WPA Mrs. Mary E. Burleson

 

Writer: Edith L. Crawford

Carrizozo, N. Mex.

 

PIONEER STORY.

By Mrs. Mary E. Burleson.

 

The Government train we came to New Mexico in had about one hundred prairie schooners in it. Of this number four belonged to my family. My grandfather and grandmother Searcy, with six girls and one boy and my father, O. K. Chittenden, with my mother brother Tom and myself. I was five years old and my brother was about one year old. My grandfather and my father sold their farms in West Fort, Missouri. We brought all our supplies along with us. We had our flour in barrels, our own meat, lard and sugar. We were not allowed to stop and hunt buffalo on the way out here on account of the Indians. The women made the bread out of sour dough and used Soda. There was no such thing as baking powder in those days. The men baked the bread in dutch ovens over the camp fires. When we stopped at night the schooners with families were put into a circle and the Government schooners would form a circle around the family wagons. In between the two circles they put the oxen and horses, to keep the Indians from getting them. Every night the men took turns standing guard. All the soldiers rode horses. Every few days the train would stop and everybody would get rested. The feet of the oxen would get so sore that they could not go without resting them every few days. When the train stopped it was nearly always at water and the women would do their washing. The train used cow and buffalo chips and anything they could find to burn. The men did all this as the women and children were never allowed far from the schooners on account of Indians. We did not milk our cow as she had to be worked along with the oxen. Our schooners had cow hides fastened underneath and our cooking utensils were packed in them. Our drinking water was carried in barrels tied to the sides of the schooners.

We had no trouble of any kind on our trip but we were always in fear of the Indians as other trains had been attacked by them. Mr. Tom Boggs, the foreman of the Government train, told us that there was a band of Indians just ahead of our train. The Indians had attacked a train not long before we came along and had killed the people, stolen the horses and cattle and burned the wagons. We saw what was left of the wagons as we passed by.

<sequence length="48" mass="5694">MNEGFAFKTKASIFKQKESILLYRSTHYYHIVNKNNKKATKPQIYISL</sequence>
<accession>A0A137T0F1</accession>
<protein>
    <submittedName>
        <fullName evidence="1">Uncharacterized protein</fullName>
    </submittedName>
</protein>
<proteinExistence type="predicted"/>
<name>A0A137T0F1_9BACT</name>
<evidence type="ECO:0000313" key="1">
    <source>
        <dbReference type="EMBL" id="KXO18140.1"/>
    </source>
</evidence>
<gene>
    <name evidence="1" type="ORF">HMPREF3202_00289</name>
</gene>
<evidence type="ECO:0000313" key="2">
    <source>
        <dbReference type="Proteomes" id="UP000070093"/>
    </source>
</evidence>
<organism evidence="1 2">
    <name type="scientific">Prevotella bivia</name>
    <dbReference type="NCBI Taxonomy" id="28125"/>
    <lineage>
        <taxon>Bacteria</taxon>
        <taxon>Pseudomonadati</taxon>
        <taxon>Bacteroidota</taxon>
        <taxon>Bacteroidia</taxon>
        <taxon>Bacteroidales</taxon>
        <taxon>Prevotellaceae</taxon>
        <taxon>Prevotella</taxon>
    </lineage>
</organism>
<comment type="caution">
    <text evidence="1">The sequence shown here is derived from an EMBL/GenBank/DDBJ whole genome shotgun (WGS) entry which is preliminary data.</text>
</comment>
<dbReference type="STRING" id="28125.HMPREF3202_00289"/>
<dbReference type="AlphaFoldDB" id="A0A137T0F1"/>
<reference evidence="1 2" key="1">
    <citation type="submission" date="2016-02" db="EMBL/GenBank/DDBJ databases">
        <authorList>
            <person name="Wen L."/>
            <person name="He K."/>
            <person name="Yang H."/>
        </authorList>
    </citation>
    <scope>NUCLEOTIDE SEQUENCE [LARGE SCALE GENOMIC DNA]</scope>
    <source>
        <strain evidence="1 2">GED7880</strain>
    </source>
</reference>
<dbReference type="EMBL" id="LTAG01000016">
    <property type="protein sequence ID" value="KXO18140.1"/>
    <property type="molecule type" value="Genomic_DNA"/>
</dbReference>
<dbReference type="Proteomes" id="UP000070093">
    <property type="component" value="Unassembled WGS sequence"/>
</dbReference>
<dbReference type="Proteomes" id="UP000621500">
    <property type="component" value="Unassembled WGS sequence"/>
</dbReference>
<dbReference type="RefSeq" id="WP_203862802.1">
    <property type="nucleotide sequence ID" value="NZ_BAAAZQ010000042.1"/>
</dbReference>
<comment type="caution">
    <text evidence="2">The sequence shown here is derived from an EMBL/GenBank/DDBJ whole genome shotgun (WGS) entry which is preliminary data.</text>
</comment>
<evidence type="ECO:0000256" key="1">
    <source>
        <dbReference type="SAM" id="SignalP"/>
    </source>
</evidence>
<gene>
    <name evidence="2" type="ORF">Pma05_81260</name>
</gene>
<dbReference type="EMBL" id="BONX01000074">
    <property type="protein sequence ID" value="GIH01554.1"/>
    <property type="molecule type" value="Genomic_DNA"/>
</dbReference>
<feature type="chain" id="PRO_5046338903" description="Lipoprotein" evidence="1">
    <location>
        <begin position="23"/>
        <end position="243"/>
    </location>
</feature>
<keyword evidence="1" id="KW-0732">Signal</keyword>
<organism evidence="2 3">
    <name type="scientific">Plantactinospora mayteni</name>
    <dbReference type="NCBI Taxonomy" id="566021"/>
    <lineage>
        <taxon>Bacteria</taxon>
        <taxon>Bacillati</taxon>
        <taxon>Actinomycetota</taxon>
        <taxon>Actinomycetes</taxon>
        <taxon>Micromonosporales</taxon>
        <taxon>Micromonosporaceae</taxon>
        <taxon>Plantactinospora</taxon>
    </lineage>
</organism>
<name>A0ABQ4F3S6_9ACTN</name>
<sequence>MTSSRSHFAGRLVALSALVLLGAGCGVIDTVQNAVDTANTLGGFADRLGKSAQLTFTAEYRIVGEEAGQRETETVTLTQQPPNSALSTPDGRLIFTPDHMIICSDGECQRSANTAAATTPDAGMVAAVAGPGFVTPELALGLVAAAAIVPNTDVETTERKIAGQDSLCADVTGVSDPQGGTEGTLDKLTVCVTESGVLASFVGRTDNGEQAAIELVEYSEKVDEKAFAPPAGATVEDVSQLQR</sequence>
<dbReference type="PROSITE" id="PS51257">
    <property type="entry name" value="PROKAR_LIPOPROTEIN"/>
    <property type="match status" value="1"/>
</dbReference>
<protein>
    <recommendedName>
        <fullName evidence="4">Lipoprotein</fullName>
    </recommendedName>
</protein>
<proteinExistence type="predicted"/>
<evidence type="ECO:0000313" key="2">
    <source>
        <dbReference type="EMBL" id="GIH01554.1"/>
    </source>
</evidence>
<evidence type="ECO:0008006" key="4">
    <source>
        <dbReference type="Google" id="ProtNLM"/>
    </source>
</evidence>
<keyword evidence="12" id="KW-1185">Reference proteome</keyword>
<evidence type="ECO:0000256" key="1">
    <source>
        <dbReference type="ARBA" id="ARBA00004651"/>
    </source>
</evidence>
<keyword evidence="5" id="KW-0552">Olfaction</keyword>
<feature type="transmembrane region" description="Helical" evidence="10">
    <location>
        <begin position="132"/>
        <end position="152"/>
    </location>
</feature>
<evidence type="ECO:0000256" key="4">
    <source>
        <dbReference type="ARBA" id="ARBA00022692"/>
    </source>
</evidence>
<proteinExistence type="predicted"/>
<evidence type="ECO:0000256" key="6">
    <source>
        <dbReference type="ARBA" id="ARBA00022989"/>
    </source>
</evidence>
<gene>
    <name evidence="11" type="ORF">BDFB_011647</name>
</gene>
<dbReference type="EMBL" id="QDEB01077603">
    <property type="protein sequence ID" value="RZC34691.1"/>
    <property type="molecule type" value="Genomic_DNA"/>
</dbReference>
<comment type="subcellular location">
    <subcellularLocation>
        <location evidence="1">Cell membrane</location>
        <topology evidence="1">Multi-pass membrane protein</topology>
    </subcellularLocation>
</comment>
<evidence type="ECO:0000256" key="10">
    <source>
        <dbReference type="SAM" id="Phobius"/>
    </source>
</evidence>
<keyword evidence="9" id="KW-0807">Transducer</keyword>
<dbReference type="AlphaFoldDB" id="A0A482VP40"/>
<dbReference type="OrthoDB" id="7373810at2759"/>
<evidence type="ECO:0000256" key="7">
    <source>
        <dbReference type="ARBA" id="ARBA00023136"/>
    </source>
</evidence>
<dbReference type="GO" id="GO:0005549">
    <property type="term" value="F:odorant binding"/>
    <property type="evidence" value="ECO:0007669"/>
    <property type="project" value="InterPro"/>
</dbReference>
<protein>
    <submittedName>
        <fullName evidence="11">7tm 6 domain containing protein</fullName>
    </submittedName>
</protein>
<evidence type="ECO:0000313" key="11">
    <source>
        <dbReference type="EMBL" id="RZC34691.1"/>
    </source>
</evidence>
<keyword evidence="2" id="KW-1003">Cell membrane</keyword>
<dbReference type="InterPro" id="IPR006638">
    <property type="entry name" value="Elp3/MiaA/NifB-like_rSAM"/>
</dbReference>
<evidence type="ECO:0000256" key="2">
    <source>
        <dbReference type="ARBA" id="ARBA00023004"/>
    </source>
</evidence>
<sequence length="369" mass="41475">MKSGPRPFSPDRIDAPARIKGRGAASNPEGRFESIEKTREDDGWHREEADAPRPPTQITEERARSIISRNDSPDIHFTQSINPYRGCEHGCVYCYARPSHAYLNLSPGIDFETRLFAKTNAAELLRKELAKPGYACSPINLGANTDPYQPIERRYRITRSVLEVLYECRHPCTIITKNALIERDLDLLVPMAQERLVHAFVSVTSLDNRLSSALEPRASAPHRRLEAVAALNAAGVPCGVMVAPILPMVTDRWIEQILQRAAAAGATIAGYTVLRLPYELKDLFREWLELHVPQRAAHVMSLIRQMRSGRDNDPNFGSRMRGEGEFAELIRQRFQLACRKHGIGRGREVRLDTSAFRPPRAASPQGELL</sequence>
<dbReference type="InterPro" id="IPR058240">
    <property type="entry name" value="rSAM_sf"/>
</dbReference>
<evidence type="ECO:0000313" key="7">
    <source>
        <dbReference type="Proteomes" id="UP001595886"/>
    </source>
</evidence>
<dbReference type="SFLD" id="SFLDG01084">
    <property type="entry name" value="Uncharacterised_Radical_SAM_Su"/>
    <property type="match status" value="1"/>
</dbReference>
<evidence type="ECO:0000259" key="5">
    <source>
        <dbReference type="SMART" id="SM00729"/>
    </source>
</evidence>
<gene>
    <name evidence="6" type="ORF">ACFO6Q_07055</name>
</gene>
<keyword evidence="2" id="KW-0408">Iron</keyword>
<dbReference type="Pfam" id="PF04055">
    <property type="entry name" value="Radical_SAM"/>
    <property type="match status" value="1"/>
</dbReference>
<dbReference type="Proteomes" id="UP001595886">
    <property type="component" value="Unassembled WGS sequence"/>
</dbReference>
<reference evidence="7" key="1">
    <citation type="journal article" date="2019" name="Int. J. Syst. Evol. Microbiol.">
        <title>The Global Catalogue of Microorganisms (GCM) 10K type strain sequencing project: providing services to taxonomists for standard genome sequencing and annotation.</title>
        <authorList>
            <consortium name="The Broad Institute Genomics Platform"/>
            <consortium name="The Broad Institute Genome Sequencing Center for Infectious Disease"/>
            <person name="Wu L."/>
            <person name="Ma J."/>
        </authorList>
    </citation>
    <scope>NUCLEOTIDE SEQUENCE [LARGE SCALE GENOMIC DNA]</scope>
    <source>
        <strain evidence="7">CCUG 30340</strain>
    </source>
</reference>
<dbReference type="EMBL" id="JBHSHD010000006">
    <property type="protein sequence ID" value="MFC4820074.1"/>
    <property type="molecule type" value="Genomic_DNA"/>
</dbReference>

We left the wagon train on Raton Pass. Enoch Tipton who was a relative of my grandmother, and who had persuaded my grandfather and father to come out to this country, met us on Raton Pass. We stopped at his place at Tiptonville, New Mexico. Enoch Tipton had come out here sometime before from West Port, Missouri. I do not remember just when he came or how he happened to settle here. Tiptonville is the same place as Mora, New Mexico is now. My father and grandfather farmed a year at Tiptonville. When we found our new home hard dirt floors and a dirt roof my mother was so very homesick to go back to Missouri where we had a nice farm home. My mother had brought her spinning wheel with her. She spun all the yarn for our clothes and knitted all our socks and stockings. My father and grandfather made a loom for her and [she?] made us two carpets for our floors to keep the baby from getting so awful dirty on the floor. We had brought some seed cane with us and my father and grandfather made a homemade syrup mill and made syrup, the first ever made in that country. The mill was a crude affair made of logs and drawn by a horse. The juice was pressed out with the logs and put in a vat and cooked into syrup. People came from miles around to see this mill.

We always saved all our beef and mutton tallow to make our candles. We brought our moulds from Missouri with us. We made our wicks out of cotton strings. We tied a large knot in the end of the wick, slipped the mould over the wick and poured the hot tallow into the mould. When the tallow got cold we cut the knot off and slipped the candle out of the mould. Our candle moulds were the first ones brought into that part of the country, and all the neighbors borrowed them to mould their candles.

My father moved to Ute Creek, New Mexico, in 1867, when they struck placer gold there, and he put in a country store to supply the needs of the miners and the people who were rushing to the gold strike.

A man by the name of Stevens, I can't remember any other name as everyone called him "Steve", wheeled a wheelbarrow all the way from the State of Maine to Colorado. In this wheelbarrow he had his bed, his clothes and his provisions. He did not stay long in Colorado. He came on to Tiptonville and put in a toll road to Ute Creek and my father took care of the toll gate for him. They charged $1.00 for a wagon, .50 for a horse and rider and 25 for a person on foot. Mr. Stevens made a lot of money as there were lots of miners rushing to Ute Creek looking for gold.

When my brother and I were old enough to go to school we had to walk three miles. My mother was always so afraid of wild animals and Indians. We had a big bull dog who used to go with us to school. When he got tired waiting for us he would go home and when it was time for us to get home he would come to meet us. We lived down in a valley and had to go over a big hill and he would wait for us on top of this hill. We went to school at Ute Creek. The Indians were not so hostile as when we first came to New Mexico. It was the Apache and Ute Indians who gave so much trouble and sometimes the Kiowas and Cheyennes would slip in and make raids on the settlers.

My father was from Connecticutt originally and came to West Port, Mo., and married my mother there. She was Elizabeth Searcy. I am the last one left of the Searcy and Chittenden families. My brother Jap who was born after we came to New Mexico died in Gallup, New Mexico, in 1926.

 

Narrator: Mrs. Mary E Burleson, Aged 78 years.

Carrizozo, New Mexico.

 

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